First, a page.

Home > Auto > News > Israeli startup’s EV battery can charge in five minutes

StoreDot is an Israeli startup that has developed an ultra-fast electric vehicle battery charging technology enabled first-generation lithium-ion battery, which promises charging in just 5 minutes, giving competition to the filling time of a standard car at a petrol pump.

(Also Read: Kolkata beats London on electric vehicle adoption pace)

As the startup’s founder Doron Myersdorf claims, the technology can eliminate the range anxiety associated with electric vehicles. "We are changing the entire experience of the driver, the problem of range anxiety that you might get stuck on the highway without energy," AFP quoted him saying adding that the innovation could eliminate the hours required to recharge an electric car.

As the startup reveals, it is currently testing hundreds of prototypes. The company has already tested this technology on various products that use lithium-ion batteries and require a recharge, such as - phones, drones and scooters. After testing on these products, the startup has finally started testing the technology on electric cars.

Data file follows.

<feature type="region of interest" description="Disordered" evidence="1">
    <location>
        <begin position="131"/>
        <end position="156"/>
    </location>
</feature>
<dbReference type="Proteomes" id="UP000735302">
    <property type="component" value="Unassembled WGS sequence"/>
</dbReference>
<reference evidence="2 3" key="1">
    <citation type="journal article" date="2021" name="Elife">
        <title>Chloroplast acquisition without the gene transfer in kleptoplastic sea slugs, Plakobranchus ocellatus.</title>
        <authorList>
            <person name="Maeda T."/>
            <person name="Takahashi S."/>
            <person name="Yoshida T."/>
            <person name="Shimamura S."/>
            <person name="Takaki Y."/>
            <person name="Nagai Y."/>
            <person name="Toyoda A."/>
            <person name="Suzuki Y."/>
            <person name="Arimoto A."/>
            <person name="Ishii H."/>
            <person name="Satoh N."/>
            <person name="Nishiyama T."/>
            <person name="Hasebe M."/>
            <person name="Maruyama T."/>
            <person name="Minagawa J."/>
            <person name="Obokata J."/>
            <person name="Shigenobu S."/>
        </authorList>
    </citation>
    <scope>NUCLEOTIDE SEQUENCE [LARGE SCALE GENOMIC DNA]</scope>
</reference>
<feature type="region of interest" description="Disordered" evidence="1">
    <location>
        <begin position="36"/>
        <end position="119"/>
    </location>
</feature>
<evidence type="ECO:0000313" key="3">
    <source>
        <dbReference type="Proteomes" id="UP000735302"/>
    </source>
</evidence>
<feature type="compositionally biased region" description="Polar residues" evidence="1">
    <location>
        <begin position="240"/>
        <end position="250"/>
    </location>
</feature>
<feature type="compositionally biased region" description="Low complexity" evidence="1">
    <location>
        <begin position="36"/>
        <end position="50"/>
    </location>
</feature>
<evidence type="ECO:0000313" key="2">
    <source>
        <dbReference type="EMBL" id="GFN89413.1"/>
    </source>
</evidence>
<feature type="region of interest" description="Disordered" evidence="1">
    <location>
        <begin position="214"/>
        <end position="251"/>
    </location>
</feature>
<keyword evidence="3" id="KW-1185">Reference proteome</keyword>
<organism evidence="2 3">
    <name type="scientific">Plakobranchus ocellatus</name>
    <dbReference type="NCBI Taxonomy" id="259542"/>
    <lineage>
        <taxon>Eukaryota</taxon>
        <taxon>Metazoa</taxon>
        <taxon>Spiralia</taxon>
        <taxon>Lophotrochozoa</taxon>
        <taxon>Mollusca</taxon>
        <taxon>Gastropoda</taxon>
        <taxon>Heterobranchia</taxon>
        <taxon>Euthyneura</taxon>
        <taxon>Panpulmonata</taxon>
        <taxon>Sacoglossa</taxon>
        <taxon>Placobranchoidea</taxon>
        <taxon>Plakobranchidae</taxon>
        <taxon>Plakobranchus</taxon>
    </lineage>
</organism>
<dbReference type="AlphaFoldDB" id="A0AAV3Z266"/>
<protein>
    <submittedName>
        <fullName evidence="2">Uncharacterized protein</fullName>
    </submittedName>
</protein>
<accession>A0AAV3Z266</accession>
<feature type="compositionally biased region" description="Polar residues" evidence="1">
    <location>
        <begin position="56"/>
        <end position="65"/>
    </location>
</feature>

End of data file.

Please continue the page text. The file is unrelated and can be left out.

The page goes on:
Founded in 2012, the startup is located in Herzliya near Tel Aviv. It is backed by four key investors including Daimler, British Petroleum and Samsung.

According to Myersdorf, the startup has worked on a lithium-ion battery good to go in minutes. It wanted to demonstrate that a few materials of a lithium-ion battery can be replaced with some other materials and get charged in five minutes. The original graphite in the lithium-ion battery's negative anode was replaced with silicon that helped the company to get the desired result.

The process and reassembling of the batteries are done in a laboratory equipped with large glass boxes, sealed to keep oxygen out. Currently, around 100 batteries are being produced by the startup every week and being sent to the companies for possible use in their products.

Apart from that, the startup is also working on the second generation of batteries that will help in cost-cutting. The startup claims that currently the design process for new batteries is typically four to five years and looking to speed up the process.